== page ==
Being productive is hard; especially if you're working by yourself or working remotely. When you're working alone you have a lot of freedom, but that also means you have a lot of slack. No one is holding you to a schedule or deadline, and nothing is stopping you from procrastinating or getting distracted.
Even when you're focused, it can be hard to decide what to focus on, since there's often no required order in which things be done. From an objective perspective, whether I choose to call my bank today or tomorrow makes absolutely no difference. The same is true with what features I choose to implement on any given day. As long as the features get done, the order and the exact date they're completed isn't really important. Some features must be done before others for technical reasons, but others are completely unrelated and can be developed in any order. But this ambiguity is precisely the problem.
If you could work on anything at any time, what should you work on right now?
I'm going to generalize here: I don't think humans deal with unbounded possibility very well. We long for some sort of structure—or at least I do. When presented with the choice of doing any feature I want, I'm left unfocused and forced to decide—moment by moment—what features to build, which not only wastes time, but increases decision fatigue.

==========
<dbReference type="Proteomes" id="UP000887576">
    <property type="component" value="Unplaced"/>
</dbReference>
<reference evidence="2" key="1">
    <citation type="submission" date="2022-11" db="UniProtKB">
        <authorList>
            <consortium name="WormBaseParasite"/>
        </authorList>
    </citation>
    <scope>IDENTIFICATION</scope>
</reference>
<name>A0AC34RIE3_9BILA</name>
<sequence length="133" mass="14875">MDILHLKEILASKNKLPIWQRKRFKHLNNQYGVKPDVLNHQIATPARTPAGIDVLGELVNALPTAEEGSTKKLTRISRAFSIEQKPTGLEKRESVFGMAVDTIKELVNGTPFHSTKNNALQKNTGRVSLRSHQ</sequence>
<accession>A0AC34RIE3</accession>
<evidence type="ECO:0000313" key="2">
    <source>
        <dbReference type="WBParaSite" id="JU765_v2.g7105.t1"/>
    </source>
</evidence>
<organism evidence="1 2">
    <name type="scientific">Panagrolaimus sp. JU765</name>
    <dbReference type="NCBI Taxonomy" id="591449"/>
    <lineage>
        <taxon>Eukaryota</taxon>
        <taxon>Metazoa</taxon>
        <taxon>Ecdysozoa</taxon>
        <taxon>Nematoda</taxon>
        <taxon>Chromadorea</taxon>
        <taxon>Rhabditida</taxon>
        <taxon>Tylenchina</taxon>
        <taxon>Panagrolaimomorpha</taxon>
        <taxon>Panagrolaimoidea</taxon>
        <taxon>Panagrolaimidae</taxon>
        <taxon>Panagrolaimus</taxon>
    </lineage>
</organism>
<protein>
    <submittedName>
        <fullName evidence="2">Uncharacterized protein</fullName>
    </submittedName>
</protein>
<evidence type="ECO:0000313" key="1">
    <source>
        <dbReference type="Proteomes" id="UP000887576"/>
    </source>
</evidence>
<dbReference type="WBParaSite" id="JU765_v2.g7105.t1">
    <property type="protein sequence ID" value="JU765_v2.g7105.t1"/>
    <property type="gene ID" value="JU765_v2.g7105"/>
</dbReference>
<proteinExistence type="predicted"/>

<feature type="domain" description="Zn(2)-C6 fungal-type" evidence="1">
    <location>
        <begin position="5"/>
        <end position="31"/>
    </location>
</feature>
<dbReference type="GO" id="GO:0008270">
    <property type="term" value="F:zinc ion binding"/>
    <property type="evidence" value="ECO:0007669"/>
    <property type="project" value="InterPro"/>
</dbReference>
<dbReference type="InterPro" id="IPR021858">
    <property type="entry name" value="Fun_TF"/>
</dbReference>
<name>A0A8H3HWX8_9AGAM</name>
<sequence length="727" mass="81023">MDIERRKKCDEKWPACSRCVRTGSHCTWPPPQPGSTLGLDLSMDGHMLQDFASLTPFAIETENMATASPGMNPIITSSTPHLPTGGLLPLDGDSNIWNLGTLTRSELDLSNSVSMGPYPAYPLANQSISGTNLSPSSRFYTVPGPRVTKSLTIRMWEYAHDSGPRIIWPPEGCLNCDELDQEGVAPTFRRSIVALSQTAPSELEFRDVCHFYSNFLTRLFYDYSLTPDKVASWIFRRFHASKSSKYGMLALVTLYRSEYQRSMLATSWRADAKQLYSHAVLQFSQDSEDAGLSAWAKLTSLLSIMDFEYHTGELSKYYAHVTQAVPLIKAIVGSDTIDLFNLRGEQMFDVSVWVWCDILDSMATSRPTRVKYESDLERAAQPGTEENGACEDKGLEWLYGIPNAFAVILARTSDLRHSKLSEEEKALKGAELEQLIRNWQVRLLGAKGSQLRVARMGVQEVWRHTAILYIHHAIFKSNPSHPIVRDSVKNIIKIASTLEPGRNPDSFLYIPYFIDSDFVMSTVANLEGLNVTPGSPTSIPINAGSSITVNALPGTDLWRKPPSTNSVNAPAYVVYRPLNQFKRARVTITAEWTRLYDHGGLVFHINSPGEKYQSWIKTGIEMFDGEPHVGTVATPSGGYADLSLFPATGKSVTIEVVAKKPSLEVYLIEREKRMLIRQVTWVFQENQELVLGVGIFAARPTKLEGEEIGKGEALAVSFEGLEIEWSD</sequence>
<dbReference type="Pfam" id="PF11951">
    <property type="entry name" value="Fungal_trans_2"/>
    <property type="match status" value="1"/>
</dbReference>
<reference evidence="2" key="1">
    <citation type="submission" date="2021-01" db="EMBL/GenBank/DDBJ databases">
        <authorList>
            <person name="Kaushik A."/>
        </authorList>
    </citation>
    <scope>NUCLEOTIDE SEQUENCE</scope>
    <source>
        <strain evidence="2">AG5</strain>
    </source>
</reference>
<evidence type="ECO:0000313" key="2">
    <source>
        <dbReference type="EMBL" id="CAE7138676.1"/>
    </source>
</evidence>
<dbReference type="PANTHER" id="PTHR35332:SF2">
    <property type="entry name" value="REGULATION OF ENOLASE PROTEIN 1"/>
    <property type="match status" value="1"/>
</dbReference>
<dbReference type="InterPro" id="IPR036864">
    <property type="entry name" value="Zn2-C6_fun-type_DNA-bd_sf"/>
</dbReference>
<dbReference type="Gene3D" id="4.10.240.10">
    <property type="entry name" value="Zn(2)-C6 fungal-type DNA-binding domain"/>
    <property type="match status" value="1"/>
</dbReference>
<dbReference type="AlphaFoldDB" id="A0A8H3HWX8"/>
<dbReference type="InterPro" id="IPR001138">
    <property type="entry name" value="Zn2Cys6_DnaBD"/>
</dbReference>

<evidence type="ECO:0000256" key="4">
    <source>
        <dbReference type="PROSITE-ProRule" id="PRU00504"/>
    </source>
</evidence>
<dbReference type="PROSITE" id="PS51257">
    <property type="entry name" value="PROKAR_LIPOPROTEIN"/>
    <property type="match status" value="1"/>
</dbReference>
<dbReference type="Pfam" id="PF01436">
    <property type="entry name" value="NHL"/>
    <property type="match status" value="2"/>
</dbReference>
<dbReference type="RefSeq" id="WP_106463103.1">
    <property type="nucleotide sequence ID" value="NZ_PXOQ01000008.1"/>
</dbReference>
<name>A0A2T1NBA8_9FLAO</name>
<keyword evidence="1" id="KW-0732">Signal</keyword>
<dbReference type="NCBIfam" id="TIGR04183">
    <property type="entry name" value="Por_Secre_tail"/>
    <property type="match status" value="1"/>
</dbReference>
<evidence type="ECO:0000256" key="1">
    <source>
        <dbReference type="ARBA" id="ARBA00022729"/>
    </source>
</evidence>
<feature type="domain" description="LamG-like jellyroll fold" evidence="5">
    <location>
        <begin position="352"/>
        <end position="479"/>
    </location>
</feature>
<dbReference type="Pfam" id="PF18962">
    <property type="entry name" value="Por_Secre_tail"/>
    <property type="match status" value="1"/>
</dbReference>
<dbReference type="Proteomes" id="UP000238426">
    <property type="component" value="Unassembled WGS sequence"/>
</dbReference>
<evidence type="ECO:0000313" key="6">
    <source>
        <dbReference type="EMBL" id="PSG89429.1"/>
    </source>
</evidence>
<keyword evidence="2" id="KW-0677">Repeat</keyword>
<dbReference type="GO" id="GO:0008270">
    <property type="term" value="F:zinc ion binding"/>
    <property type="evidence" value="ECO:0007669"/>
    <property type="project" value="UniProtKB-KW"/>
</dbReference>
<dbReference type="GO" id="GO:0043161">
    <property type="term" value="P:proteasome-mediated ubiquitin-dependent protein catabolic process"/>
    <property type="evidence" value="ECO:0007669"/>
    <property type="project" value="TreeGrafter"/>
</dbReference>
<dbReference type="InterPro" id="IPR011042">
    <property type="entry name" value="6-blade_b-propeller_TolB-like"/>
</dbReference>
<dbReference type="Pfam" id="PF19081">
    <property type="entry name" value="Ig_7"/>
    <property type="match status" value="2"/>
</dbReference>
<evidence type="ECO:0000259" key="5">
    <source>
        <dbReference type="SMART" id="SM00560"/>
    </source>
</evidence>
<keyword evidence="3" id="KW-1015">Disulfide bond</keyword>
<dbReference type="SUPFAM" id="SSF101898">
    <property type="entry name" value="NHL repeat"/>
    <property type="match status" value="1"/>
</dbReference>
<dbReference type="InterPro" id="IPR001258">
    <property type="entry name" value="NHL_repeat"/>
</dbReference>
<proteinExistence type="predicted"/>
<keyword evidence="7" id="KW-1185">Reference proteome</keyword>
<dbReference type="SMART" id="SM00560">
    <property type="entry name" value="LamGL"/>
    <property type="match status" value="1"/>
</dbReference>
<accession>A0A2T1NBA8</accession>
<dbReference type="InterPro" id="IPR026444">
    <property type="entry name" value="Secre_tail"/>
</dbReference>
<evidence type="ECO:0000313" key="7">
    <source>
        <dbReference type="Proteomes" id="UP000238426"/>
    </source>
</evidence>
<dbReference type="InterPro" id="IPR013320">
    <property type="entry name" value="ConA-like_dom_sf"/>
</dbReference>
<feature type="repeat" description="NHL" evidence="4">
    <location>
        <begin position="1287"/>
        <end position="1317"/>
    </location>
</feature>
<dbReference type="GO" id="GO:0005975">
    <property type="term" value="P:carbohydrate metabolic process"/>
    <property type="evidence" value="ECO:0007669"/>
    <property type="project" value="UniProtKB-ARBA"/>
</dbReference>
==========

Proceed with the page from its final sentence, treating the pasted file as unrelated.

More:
Lights in the Infinite Dark
Speaking with a friend earlier over the weekend, we stumbled on a maxim that I think sums up the solution pretty well:
Planning is the art of bringing order to chaos.
I've found that arbitrary deadlines, like arbitrary goals keep me motivated and focused. Without some sort of deadline or goal, I feel adrift and it's difficult to force myself to work on anything for a significant period of time. So I create artificial deadlines and goals, sometimes completely arbitrarily. Often times, I'll just pick a date on the calendar based on nothing but gut intuition, and then I change it later if necessary.
By setting completely arbitrary deadlines and goals, I'm able to narrow down the unbounded, infinite possibility that is creating software into a simple series of steps. This isn't a new idea; tons of people do this. I just find it interesting to think of deadlines this way.
Whether your planning process involves ultra-precise scheduling, or just a notes file with some rough deadlines in it, having any sort of plan at all gives focus to your efforts and it guides you through the haze of infinite possibility.
Even if your deadlines are completely arbitrary and can be changed at will, having them is the most important thing.
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